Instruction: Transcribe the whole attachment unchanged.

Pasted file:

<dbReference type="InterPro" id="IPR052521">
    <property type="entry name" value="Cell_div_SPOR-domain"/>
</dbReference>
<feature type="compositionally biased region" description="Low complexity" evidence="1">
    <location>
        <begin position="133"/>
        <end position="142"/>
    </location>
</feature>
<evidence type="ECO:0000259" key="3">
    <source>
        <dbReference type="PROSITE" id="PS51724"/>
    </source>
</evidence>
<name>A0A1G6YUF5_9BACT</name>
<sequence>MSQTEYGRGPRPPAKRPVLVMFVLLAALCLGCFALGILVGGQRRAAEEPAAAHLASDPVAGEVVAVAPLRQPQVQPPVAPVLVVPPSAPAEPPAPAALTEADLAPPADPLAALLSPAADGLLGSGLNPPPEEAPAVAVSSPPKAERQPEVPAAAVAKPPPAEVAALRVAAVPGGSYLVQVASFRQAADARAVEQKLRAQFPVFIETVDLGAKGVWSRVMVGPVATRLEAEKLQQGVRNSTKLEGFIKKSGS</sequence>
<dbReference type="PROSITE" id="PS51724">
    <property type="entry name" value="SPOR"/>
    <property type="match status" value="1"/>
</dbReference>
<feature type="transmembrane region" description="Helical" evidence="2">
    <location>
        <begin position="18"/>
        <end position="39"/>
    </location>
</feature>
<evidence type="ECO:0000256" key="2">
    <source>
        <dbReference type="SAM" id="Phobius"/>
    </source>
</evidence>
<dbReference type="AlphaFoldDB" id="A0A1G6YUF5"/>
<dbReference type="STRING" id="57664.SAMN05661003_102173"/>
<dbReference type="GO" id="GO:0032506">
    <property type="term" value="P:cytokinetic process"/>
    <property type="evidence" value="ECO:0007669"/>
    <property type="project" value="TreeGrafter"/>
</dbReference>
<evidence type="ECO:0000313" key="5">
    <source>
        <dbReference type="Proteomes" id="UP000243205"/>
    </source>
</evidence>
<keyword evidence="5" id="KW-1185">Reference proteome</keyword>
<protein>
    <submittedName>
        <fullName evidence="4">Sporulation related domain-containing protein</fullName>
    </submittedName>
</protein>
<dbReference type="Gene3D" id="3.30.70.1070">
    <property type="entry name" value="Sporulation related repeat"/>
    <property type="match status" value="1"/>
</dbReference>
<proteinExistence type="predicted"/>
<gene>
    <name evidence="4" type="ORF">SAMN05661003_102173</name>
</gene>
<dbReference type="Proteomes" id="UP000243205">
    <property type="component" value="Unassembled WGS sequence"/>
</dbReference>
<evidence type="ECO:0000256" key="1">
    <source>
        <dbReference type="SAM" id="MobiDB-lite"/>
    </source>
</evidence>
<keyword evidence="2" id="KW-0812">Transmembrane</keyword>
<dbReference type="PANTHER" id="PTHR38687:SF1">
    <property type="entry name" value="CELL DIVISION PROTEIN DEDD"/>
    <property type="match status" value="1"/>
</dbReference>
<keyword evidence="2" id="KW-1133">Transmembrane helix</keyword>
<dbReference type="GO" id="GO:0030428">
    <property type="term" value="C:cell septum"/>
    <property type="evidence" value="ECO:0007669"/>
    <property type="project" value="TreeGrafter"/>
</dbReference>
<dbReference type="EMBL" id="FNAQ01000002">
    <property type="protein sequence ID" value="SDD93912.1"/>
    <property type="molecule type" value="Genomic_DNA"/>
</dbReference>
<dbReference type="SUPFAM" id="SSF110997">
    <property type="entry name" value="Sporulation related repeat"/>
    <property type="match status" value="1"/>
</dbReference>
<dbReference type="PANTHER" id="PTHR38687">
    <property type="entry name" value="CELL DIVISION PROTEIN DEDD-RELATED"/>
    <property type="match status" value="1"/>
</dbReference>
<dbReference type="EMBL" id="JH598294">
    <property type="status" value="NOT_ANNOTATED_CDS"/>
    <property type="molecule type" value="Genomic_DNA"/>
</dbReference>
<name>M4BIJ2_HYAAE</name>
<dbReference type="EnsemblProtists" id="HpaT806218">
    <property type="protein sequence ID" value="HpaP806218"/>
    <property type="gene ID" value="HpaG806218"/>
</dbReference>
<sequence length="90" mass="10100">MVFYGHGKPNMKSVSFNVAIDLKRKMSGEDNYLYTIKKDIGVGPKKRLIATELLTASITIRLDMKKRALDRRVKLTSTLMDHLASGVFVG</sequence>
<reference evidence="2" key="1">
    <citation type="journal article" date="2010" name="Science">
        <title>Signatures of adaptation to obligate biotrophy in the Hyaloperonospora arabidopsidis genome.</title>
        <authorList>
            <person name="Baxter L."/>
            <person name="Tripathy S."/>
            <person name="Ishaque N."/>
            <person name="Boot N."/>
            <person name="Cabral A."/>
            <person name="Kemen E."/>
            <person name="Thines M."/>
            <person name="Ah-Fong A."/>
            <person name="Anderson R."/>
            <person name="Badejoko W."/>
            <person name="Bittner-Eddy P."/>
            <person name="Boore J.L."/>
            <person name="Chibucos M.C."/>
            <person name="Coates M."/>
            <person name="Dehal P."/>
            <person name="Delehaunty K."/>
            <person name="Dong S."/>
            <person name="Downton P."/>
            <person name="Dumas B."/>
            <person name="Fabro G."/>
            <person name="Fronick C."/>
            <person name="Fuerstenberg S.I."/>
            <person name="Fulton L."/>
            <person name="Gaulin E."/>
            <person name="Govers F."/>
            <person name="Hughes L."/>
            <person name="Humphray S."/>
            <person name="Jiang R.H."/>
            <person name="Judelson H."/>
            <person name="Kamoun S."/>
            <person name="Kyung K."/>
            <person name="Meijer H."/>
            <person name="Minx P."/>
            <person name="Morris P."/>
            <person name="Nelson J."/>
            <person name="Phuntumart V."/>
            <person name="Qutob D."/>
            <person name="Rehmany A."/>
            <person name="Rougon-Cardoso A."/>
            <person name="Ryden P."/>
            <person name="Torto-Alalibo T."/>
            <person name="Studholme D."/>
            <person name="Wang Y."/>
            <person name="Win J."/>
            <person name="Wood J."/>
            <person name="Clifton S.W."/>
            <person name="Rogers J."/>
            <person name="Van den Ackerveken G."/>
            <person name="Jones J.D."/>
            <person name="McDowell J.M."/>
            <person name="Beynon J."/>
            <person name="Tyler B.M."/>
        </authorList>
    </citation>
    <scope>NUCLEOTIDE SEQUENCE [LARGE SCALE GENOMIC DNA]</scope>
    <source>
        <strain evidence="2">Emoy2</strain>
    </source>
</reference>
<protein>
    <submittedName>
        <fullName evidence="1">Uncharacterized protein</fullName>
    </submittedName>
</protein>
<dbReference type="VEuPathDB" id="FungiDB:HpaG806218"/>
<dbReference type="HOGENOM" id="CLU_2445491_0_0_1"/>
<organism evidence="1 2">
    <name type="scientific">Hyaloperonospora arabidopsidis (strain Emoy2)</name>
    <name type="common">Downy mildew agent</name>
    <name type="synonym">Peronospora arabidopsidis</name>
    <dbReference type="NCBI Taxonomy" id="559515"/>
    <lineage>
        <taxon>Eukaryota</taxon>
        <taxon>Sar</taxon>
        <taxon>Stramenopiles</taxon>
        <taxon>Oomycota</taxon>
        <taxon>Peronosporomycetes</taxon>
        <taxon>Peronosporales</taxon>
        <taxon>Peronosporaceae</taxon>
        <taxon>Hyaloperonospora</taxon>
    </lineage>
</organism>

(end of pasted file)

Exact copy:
<dbReference type="InterPro" id="IPR052521">
    <property type="entry name" value="Cell_div_SPOR-domain"/>
</dbReference>
<feature type="compositionally biased region" description="Low complexity" evidence="1">
    <location>
        <begin position="133"/>
        <end position="142"/>
    </location>
</feature>
<evidence type="ECO:0000259" key="3">
    <source>
        <dbReference type="PROSITE" id="PS51724"/>
    </source>
</evidence>
<name>A0A1G6YUF5_9BACT</name>
<sequence>MSQTEYGRGPRPPAKRPVLVMFVLLAALCLGCFALGILVGGQRRAAEEPAAAHLASDPVAGEVVAVAPLRQPQVQPPVAPVLVVPPSAPAEPPAPAALTEADLAPPADPLAALLSPAADGLLGSGLNPPPEEAPAVAVSSPPKAERQPEVPAAAVAKPPPAEVAALRVAAVPGGSYLVQVASFRQAADARAVEQKLRAQFPVFIETVDLGAKGVWSRVMVGPVATRLEAEKLQQGVRNSTKLEGFIKKSGS</sequence>
<dbReference type="PROSITE" id="PS51724">
    <property type="entry name" value="SPOR"/>
    <property type="match status" value="1"/>
</dbReference>
<feature type="transmembrane region" description="Helical" evidence="2">
    <location>
        <begin position="18"/>
        <end position="39"/>
    </location>
</feature>
<evidence type="ECO:0000256" key="2">
    <source>
        <dbReference type="SAM" id="Phobius"/>
    </source>
</evidence>
<dbReference type="AlphaFoldDB" id="A0A1G6YUF5"/>
<dbReference type="STRING" id="57664.SAMN05661003_102173"/>
<dbReference type="GO" id="GO:0032506">
    <property type="term" value="P:cytokinetic process"/>
    <property type="evidence" value="ECO:0007669"/>
    <property type="project" value="TreeGrafter"/>
</dbReference>
<evidence type="ECO:0000313" key="5">
    <source>
        <dbReference type="Proteomes" id="UP000243205"/>
    </source>
</evidence>
<keyword evidence="5" id="KW-1185">Reference proteome</keyword>
<protein>
    <submittedName>
        <fullName evidence="4">Sporulation related domain-containing protein</fullName>
    </submittedName>
</protein>
<dbReference type="Gene3D" id="3.30.70.1070">
    <property type="entry name" value="Sporulation related repeat"/>
    <property type="match status" value="1"/>
</dbReference>
<proteinExistence type="predicted"/>
<gene>
    <name evidence="4" type="ORF">SAMN05661003_102173</name>
</gene>
<dbReference type="Proteomes" id="UP000243205">
    <property type="component" value="Unassembled WGS sequence"/>
</dbReference>
<evidence type="ECO:0000256" key="1">
    <source>
        <dbReference type="SAM" id="MobiDB-lite"/>
    </source>
</evidence>
<keyword evidence="2" id="KW-0812">Transmembrane</keyword>
<dbReference type="PANTHER" id="PTHR38687:SF1">
    <property type="entry name" value="CELL DIVISION PROTEIN DEDD"/>
    <property type="match status" value="1"/>
</dbReference>
<keyword evidence="2" id="KW-1133">Transmembrane helix</keyword>
<dbReference type="GO" id="GO:0030428">
    <property type="term" value="C:cell septum"/>
    <property type="evidence" value="ECO:0007669"/>
    <property type="project" value="TreeGrafter"/>
</dbReference>
<dbReference type="EMBL" id="FNAQ01000002">
    <property type="protein sequence ID" value="SDD93912.1"/>
    <property type="molecule type" value="Genomic_DNA"/>
</dbReference>
<dbReference type="SUPFAM" id="SSF110997">
    <property type="entry name" value="Sporulation related repeat"/>
    <property type="match status" value="1"/>
</dbReference>
<dbReference type="PANTHER" id="PTHR38687">
    <property type="entry name" value="CELL DIVISION PROTEIN DEDD-RELATED"/>
    <property type="match status" value="1"/>
</dbReference>
<dbReference type="EMBL" id="JH598294">
    <property type="status" value="NOT_ANNOTATED_CDS"/>
    <property type="molecule type" value="Genomic_DNA"/>
</dbReference>
<name>M4BIJ2_HYAAE</name>
<dbReference type="EnsemblProtists" id="HpaT806218">
    <property type="protein sequence ID" value="HpaP806218"/>
    <property type="gene ID" value="HpaG806218"/>
</dbReference>
<sequence length="90" mass="10100">MVFYGHGKPNMKSVSFNVAIDLKRKMSGEDNYLYTIKKDIGVGPKKRLIATELLTASITIRLDMKKRALDRRVKLTSTLMDHLASGVFVG</sequence>
<reference evidence="2" key="1">
    <citation type="journal article" date="2010" name="Science">
        <title>Signatures of adaptation to obligate biotrophy in the Hyaloperonospora arabidopsidis genome.</title>
        <authorList>
            <person name="Baxter L."/>
            <person name="Tripathy S."/>
            <person name="Ishaque N."/>
            <person name="Boot N."/>
            <person name="Cabral A."/>
            <person name="Kemen E."/>
            <person name="Thines M."/>
            <person name="Ah-Fong A."/>
            <person name="Anderson R."/>
            <person name="Badejoko W."/>
            <person name="Bittner-Eddy P."/>
            <person name="Boore J.L."/>
            <person name="Chibucos M.C."/>
            <person name="Coates M."/>
            <person name="Dehal P."/>
            <person name="Delehaunty K."/>
            <person name="Dong S."/>
            <person name="Downton P."/>
            <person name="Dumas B."/>
            <person name="Fabro G."/>
            <person name="Fronick C."/>
            <person name="Fuerstenberg S.I."/>
            <person name="Fulton L."/>
            <person name="Gaulin E."/>
            <person name="Govers F."/>
            <person name="Hughes L."/>
            <person name="Humphray S."/>
            <person name="Jiang R.H."/>
            <person name="Judelson H."/>
            <person name="Kamoun S."/>
            <person name="Kyung K."/>
            <person name="Meijer H."/>
            <person name="Minx P."/>
            <person name="Morris P."/>
            <person name="Nelson J."/>
            <person name="Phuntumart V."/>
            <person name="Qutob D."/>
            <person name="Rehmany A."/>
            <person name="Rougon-Cardoso A."/>
            <person name="Ryden P."/>
            <person name="Torto-Alalibo T."/>
            <person name="Studholme D."/>
            <person name="Wang Y."/>
            <person name="Win J."/>
            <person name="Wood J."/>
            <person name="Clifton S.W."/>
            <person name="Rogers J."/>
            <person name="Van den Ackerveken G."/>
            <person name="Jones J.D."/>
            <person name="McDowell J.M."/>
            <person name="Beynon J."/>
            <person name="Tyler B.M."/>
        </authorList>
    </citation>
    <scope>NUCLEOTIDE SEQUENCE [LARGE SCALE GENOMIC DNA]</scope>
    <source>
        <strain evidence="2">Emoy2</strain>
    </source>
</reference>
<protein>
    <submittedName>
        <fullName evidence="1">Uncharacterized protein</fullName>
    </submittedName>
</protein>
<dbReference type="VEuPathDB" id="FungiDB:HpaG806218"/>
<dbReference type="HOGENOM" id="CLU_2445491_0_0_1"/>
<organism evidence="1 2">
    <name type="scientific">Hyaloperonospora arabidopsidis (strain Emoy2)</name>
    <name type="common">Downy mildew agent</name>
    <name type="synonym">Peronospora arabidopsidis</name>
    <dbReference type="NCBI Taxonomy" id="559515"/>
    <lineage>
        <taxon>Eukaryota</taxon>
        <taxon>Sar</taxon>
        <taxon>Stramenopiles</taxon>
        <taxon>Oomycota</taxon>
        <taxon>Peronosporomycetes</taxon>
        <taxon>Peronosporales</taxon>
        <taxon>Peronosporaceae</taxon>
        <taxon>Hyaloperonospora</taxon>
    </lineage>
</organism>